|US Domestic Civilian Worker Cost of Compensation|
|Wages & Salaries||72.2%|
For years we have watched companies such as Wal-Mart squeeze their suppliers on price. And then squeeze again. This has pushed their suppliers to continuously rationalize cost of production over time, necessarily involving orienting more and more manufacturing to offshore locations. Just how much of the current trade deficit is directly related to Wal-Mart? Will we now witness the tech and some broader services industries go through the same conceptual exercise? It's a darn good bet. In a slow growth environment, it's simply a matter of survival. There is no question that certain services can never be outsourced to the global community, but those that can are almost by nature what have been the higher wage domestic service industries of the recent past few decades. Largely IT related. It is quite telling to note that in the most recent downturn, year over year rate of change in a tech centric city such as San Jose literally fell off a cliff. A world of differential from the tech downturn of the late 1980's/early 1990's.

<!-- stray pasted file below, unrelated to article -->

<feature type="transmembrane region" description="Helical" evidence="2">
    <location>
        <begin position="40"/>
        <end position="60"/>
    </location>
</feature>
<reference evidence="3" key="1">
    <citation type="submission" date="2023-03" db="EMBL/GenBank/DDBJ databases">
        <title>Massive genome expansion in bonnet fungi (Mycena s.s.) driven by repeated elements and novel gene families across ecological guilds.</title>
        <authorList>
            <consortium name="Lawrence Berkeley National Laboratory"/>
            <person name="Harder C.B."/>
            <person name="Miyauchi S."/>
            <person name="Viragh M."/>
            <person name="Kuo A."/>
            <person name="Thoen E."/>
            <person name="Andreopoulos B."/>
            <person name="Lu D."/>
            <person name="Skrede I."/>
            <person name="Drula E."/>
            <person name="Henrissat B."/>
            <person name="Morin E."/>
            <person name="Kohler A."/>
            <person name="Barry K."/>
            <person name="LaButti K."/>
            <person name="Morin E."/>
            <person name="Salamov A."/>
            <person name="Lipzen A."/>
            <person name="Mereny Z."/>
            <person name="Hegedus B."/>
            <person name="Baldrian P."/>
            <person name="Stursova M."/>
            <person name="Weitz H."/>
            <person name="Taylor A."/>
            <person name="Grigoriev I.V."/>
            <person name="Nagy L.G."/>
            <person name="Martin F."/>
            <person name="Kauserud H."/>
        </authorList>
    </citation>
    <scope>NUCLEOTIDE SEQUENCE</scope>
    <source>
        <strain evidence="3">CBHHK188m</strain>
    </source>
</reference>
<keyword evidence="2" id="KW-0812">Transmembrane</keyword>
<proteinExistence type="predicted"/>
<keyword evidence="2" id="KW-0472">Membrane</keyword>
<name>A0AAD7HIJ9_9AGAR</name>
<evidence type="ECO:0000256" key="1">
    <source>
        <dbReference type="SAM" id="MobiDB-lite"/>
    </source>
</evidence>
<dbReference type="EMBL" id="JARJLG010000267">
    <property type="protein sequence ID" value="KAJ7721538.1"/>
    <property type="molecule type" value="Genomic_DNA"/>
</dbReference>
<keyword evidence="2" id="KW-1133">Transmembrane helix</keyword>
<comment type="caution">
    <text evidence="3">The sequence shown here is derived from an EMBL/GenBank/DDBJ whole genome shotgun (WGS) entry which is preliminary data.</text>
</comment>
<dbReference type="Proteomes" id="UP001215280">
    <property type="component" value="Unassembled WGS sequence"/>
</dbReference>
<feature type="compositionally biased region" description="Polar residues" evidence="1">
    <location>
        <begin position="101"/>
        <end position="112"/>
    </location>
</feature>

What we fully expect to be the changing nature of the domestic service industry in the US in the years ahead is going to present investors with both challenges and opportunities.